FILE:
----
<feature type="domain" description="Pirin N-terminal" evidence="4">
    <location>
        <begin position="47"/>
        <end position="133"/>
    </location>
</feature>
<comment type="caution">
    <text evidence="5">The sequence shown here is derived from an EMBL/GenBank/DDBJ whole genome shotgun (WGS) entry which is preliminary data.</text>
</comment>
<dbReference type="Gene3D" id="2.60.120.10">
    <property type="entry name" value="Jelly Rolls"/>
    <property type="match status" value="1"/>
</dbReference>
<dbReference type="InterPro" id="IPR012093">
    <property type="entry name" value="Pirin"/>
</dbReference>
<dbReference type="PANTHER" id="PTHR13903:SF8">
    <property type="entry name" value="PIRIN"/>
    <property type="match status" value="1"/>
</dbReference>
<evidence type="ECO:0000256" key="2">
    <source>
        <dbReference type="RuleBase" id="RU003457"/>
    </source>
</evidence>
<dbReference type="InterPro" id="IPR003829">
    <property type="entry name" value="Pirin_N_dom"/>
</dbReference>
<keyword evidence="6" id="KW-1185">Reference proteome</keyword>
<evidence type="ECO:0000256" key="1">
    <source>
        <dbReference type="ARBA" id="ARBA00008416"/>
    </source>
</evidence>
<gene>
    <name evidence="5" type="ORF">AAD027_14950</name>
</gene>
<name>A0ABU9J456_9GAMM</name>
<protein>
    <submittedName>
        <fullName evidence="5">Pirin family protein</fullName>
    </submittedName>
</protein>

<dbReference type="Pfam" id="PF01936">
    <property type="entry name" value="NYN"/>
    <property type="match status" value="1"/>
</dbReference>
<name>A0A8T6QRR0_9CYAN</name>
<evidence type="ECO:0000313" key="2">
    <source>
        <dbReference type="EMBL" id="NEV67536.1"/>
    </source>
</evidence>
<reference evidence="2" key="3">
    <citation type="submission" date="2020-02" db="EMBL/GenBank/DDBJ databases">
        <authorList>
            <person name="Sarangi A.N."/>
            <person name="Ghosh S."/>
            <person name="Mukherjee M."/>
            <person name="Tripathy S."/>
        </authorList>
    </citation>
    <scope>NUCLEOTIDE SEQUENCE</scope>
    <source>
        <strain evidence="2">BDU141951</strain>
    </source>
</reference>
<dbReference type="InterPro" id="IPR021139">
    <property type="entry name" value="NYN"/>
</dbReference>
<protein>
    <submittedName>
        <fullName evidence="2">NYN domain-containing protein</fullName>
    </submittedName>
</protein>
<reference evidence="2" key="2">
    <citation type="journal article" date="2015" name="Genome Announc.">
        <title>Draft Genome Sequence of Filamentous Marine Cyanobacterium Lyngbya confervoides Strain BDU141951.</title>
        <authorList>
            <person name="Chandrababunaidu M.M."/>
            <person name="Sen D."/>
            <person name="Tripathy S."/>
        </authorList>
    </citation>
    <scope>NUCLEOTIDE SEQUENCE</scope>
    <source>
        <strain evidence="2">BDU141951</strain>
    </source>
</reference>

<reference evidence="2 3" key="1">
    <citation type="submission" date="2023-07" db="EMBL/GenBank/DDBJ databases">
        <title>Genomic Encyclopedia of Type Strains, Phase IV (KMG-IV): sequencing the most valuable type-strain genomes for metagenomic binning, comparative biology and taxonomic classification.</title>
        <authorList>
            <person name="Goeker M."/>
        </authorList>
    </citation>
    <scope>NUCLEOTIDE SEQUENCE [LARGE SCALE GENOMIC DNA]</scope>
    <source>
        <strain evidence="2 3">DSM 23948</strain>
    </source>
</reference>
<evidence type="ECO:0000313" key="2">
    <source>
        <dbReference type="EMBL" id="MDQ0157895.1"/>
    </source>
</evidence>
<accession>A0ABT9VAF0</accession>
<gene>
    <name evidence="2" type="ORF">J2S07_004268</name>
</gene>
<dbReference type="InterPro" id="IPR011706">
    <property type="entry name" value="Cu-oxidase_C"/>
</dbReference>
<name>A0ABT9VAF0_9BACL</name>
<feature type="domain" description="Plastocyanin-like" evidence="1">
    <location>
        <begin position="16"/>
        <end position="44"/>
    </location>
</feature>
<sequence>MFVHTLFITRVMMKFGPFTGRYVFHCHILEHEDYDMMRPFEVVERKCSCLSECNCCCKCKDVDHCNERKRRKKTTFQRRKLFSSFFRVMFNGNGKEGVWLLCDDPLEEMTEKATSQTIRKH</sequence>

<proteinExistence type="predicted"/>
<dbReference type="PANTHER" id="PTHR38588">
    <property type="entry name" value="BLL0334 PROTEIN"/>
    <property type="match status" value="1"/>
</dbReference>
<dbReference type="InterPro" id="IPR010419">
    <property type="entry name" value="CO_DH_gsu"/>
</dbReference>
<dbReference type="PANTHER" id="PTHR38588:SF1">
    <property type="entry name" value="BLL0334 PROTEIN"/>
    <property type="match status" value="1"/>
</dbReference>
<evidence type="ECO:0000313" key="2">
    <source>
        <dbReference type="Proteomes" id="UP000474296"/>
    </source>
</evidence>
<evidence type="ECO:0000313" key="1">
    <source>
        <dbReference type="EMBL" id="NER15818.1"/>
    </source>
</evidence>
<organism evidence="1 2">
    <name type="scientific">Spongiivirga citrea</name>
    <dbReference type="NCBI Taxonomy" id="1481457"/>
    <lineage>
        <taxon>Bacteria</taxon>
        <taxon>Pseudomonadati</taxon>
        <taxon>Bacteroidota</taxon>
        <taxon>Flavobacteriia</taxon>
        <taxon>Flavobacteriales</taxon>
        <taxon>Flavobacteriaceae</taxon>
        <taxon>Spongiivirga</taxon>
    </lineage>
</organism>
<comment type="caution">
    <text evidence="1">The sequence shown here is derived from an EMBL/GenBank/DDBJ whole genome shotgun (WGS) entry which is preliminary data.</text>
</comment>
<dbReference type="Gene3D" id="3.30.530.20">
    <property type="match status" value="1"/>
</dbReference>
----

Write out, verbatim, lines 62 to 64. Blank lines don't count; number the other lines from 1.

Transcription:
    </citation>
    <scope>NUCLEOTIDE SEQUENCE</scope>
    <source>